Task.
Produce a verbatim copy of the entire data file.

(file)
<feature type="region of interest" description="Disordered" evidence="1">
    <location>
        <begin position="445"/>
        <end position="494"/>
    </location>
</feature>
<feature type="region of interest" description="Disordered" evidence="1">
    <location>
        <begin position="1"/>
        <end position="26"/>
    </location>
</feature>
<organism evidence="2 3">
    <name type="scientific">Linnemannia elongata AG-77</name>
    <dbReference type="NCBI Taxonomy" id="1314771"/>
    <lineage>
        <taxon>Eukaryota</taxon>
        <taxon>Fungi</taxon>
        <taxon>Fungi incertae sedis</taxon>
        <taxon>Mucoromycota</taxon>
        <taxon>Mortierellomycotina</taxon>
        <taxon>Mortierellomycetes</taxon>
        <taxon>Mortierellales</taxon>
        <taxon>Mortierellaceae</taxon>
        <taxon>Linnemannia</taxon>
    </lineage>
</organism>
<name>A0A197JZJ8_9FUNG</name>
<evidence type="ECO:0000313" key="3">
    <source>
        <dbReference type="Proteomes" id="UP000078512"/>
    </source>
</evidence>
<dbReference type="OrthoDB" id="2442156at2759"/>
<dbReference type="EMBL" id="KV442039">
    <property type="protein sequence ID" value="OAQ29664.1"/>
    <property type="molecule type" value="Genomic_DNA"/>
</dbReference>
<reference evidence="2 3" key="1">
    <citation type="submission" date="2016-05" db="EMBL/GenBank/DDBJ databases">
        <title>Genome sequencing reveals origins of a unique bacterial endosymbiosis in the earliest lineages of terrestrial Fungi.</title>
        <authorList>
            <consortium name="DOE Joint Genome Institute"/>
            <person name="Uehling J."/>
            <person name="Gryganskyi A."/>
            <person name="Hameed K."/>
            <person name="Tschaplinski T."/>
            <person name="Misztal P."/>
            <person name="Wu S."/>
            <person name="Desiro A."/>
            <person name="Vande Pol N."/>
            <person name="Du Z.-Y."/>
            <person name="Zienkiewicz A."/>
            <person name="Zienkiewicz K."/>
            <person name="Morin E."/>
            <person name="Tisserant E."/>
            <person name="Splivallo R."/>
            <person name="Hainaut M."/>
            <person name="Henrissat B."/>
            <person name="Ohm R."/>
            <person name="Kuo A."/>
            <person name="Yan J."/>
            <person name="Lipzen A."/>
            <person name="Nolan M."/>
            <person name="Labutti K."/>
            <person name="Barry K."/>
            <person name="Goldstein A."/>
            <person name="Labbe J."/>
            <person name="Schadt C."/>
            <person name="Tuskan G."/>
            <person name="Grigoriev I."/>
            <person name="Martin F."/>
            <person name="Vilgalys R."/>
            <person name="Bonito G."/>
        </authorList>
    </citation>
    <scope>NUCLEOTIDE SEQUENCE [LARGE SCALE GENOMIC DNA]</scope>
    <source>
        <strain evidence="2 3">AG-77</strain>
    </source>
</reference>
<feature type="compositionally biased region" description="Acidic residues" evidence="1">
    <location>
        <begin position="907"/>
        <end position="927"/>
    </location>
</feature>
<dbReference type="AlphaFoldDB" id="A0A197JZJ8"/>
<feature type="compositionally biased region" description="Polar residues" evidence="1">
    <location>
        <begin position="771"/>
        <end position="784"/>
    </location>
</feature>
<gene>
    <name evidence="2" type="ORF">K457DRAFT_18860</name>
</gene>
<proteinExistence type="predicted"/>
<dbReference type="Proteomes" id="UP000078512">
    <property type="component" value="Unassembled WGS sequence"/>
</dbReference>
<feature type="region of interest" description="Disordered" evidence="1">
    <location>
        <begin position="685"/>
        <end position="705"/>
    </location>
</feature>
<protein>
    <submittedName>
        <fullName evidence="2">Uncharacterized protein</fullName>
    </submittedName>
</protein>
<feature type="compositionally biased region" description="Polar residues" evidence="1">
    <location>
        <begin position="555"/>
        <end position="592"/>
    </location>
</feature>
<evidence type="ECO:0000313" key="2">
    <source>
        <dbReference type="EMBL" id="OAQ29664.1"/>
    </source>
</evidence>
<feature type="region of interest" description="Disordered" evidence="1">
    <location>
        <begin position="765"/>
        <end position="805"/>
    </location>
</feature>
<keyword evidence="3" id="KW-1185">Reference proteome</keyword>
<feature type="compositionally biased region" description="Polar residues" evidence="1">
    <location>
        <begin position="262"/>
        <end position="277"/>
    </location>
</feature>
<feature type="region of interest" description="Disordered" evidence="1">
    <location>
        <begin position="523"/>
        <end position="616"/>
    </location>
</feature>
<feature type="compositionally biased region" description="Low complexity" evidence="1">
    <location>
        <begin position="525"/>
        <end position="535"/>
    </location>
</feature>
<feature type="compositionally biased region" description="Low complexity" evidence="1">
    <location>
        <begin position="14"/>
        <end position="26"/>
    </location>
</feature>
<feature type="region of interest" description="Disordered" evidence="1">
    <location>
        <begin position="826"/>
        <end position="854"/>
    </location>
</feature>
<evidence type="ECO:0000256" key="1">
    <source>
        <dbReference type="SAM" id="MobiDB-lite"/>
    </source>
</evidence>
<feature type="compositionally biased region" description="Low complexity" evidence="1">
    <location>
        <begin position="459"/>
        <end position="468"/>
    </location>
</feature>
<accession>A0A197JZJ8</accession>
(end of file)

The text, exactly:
<feature type="region of interest" description="Disordered" evidence="1">
    <location>
        <begin position="445"/>
        <end position="494"/>
    </location>
</feature>
<feature type="region of interest" description="Disordered" evidence="1">
    <location>
        <begin position="1"/>
        <end position="26"/>
    </location>
</feature>
<organism evidence="2 3">
    <name type="scientific">Linnemannia elongata AG-77</name>
    <dbReference type="NCBI Taxonomy" id="1314771"/>
    <lineage>
        <taxon>Eukaryota</taxon>
        <taxon>Fungi</taxon>
        <taxon>Fungi incertae sedis</taxon>
        <taxon>Mucoromycota</taxon>
        <taxon>Mortierellomycotina</taxon>
        <taxon>Mortierellomycetes</taxon>
        <taxon>Mortierellales</taxon>
        <taxon>Mortierellaceae</taxon>
        <taxon>Linnemannia</taxon>
    </lineage>
</organism>
<name>A0A197JZJ8_9FUNG</name>
<evidence type="ECO:0000313" key="3">
    <source>
        <dbReference type="Proteomes" id="UP000078512"/>
    </source>
</evidence>
<dbReference type="OrthoDB" id="2442156at2759"/>
<dbReference type="EMBL" id="KV442039">
    <property type="protein sequence ID" value="OAQ29664.1"/>
    <property type="molecule type" value="Genomic_DNA"/>
</dbReference>
<reference evidence="2 3" key="1">
    <citation type="submission" date="2016-05" db="EMBL/GenBank/DDBJ databases">
        <title>Genome sequencing reveals origins of a unique bacterial endosymbiosis in the earliest lineages of terrestrial Fungi.</title>
        <authorList>
            <consortium name="DOE Joint Genome Institute"/>
            <person name="Uehling J."/>
            <person name="Gryganskyi A."/>
            <person name="Hameed K."/>
            <person name="Tschaplinski T."/>
            <person name="Misztal P."/>
            <person name="Wu S."/>
            <person name="Desiro A."/>
            <person name="Vande Pol N."/>
            <person name="Du Z.-Y."/>
            <person name="Zienkiewicz A."/>
            <person name="Zienkiewicz K."/>
            <person name="Morin E."/>
            <person name="Tisserant E."/>
            <person name="Splivallo R."/>
            <person name="Hainaut M."/>
            <person name="Henrissat B."/>
            <person name="Ohm R."/>
            <person name="Kuo A."/>
            <person name="Yan J."/>
            <person name="Lipzen A."/>
            <person name="Nolan M."/>
            <person name="Labutti K."/>
            <person name="Barry K."/>
            <person name="Goldstein A."/>
            <person name="Labbe J."/>
            <person name="Schadt C."/>
            <person name="Tuskan G."/>
            <person name="Grigoriev I."/>
            <person name="Martin F."/>
            <person name="Vilgalys R."/>
            <person name="Bonito G."/>
        </authorList>
    </citation>
    <scope>NUCLEOTIDE SEQUENCE [LARGE SCALE GENOMIC DNA]</scope>
    <source>
        <strain evidence="2 3">AG-77</strain>
    </source>
</reference>
<feature type="compositionally biased region" description="Acidic residues" evidence="1">
    <location>
        <begin position="907"/>
        <end position="927"/>
    </location>
</feature>
<dbReference type="AlphaFoldDB" id="A0A197JZJ8"/>
<feature type="compositionally biased region" description="Polar residues" evidence="1">
    <location>
        <begin position="771"/>
        <end position="784"/>
    </location>
</feature>
<gene>
    <name evidence="2" type="ORF">K457DRAFT_18860</name>
</gene>
<proteinExistence type="predicted"/>
<dbReference type="Proteomes" id="UP000078512">
    <property type="component" value="Unassembled WGS sequence"/>
</dbReference>
<feature type="region of interest" description="Disordered" evidence="1">
    <location>
        <begin position="685"/>
        <end position="705"/>
    </location>
</feature>
<protein>
    <submittedName>
        <fullName evidence="2">Uncharacterized protein</fullName>
    </submittedName>
</protein>
<feature type="compositionally biased region" description="Polar residues" evidence="1">
    <location>
        <begin position="555"/>
        <end position="592"/>
    </location>
</feature>
<evidence type="ECO:0000313" key="2">
    <source>
        <dbReference type="EMBL" id="OAQ29664.1"/>
    </source>
</evidence>
<feature type="region of interest" description="Disordered" evidence="1">
    <location>
        <begin position="765"/>
        <end position="805"/>
    </location>
</feature>
<keyword evidence="3" id="KW-1185">Reference proteome</keyword>
<feature type="compositionally biased region" description="Polar residues" evidence="1">
    <location>
        <begin position="262"/>
        <end position="277"/>
    </location>
</feature>
<feature type="region of interest" description="Disordered" evidence="1">
    <location>
        <begin position="523"/>
        <end position="616"/>
    </location>
</feature>
<feature type="compositionally biased region" description="Low complexity" evidence="1">
    <location>
        <begin position="525"/>
        <end position="535"/>
    </location>
</feature>
<feature type="compositionally biased region" description="Low complexity" evidence="1">
    <location>
        <begin position="14"/>
        <end position="26"/>
    </location>
</feature>
<feature type="region of interest" description="Disordered" evidence="1">
    <location>
        <begin position="826"/>
        <end position="854"/>
    </location>
</feature>
<evidence type="ECO:0000256" key="1">
    <source>
        <dbReference type="SAM" id="MobiDB-lite"/>
    </source>
</evidence>
<feature type="compositionally biased region" description="Low complexity" evidence="1">
    <location>
        <begin position="459"/>
        <end position="468"/>
    </location>
</feature>
<accession>A0A197JZJ8</accession>